I am amazed at how many people are totally unaware of what the tax credit is and how helpful it can be to a home buyer. The current home buyer tax credit does not just benefit the first time home buyer but any homebuyer.
Below is a quick list of qualifications for the home buyer tax credit.
1. You must buy – or enter into a binding contract to buy a principal residence – on or before April 30, 2010.
2. If you enter into a binding contract by April 30, 2010 you must close on the home on or before June 30, 2010.
3. For qualifying purchases in 2010, you will have the option of claiming the credit on either your 2009 or 2010 return.
4. A long-time resident of the same home can now qualify for a reduced credit. You can qualify for the credit if you’ve lived in the same principal residence for any five-consecutive year period during the eight-year period that ended on the date the new home is purchased and the settlement date is after November 6, 2009.
5. The maximum credit for long-time residents is $6,500. However, married individuals filing separately are limited to $3,250. The maximum credit for first-time homeowners is $8,000 (up to $4,000 for married filing separately).
6. People with higher incomes can now qualify for the credit. The new law raises the income limits for homes purchased after November 6, 2009. The full credit is available to taxpayers with modified adjusted gross incomes up to $125,000, or $225,000 for joint filers.
7. The IRS will issue a revised Form 5405 to claim this credit on 2009 tax returns. The revised form must be used for homes purchased after November 6, 2009 – whether the credit is claimed for 2008 or for 2009 – and for all home purchases that are claimed on 2009 returns.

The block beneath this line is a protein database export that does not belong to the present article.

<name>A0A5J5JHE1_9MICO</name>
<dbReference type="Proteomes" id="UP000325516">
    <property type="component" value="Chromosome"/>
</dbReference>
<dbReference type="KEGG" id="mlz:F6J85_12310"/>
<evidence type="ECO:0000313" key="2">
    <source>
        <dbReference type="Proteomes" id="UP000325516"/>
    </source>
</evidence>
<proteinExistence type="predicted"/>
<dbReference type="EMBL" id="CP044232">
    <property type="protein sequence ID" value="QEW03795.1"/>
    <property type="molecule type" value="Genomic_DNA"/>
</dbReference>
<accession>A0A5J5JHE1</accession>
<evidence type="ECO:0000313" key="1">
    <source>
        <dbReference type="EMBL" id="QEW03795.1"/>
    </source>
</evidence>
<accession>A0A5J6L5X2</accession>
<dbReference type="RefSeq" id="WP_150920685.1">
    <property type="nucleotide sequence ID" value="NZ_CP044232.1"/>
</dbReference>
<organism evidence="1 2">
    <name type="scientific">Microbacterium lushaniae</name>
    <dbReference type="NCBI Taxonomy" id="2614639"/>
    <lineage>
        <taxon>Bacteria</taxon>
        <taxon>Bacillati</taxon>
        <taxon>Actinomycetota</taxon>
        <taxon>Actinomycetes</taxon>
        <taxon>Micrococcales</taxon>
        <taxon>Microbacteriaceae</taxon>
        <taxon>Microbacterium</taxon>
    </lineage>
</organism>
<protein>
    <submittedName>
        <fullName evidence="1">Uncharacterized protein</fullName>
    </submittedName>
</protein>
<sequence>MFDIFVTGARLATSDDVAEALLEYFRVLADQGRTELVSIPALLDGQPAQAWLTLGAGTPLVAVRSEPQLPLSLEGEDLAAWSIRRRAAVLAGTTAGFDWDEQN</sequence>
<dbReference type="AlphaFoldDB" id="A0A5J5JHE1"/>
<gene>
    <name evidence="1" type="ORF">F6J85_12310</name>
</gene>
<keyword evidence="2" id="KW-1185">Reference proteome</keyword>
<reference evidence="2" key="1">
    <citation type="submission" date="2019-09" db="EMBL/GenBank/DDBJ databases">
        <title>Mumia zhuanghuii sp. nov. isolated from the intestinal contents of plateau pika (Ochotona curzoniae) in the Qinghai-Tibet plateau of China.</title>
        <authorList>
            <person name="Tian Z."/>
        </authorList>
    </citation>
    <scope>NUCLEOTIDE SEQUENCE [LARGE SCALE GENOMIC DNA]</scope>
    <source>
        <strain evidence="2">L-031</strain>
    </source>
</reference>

8. Homebuyers who claim the credit on their 2009 tax return will not be able to file electronically but instead will need to file a paper return. For homes purchased in 2009 there is an option to take the credit on an original or amended 2008 tax return.
9. The new law includes documentation requirements. See revised Form 5405 for details.
10. No credit is available if the purchase price of the home exceeds $800,000.
11. The purchaser must be at least 18 years old on the date of purchase. For a married couple, only one spouse must meet this age requirement.
12. A dependent is not eligible to claim the credit.
These qualifications are taken directly from the IRS website and the publication is referenced with a link at the bottom of this post.
One of the things that is misunderstood is that any buyer qualifies obviously that is not necessarily the truth. Another is that you must close by April 30th – note it says be under contract – this means an accepted offer – with all parties agreeing to the terms of the contract. If you are looking to purchase a short sale you may not have enough time to close escrow as you are at a the mercy of a third party to agree to the transaction.
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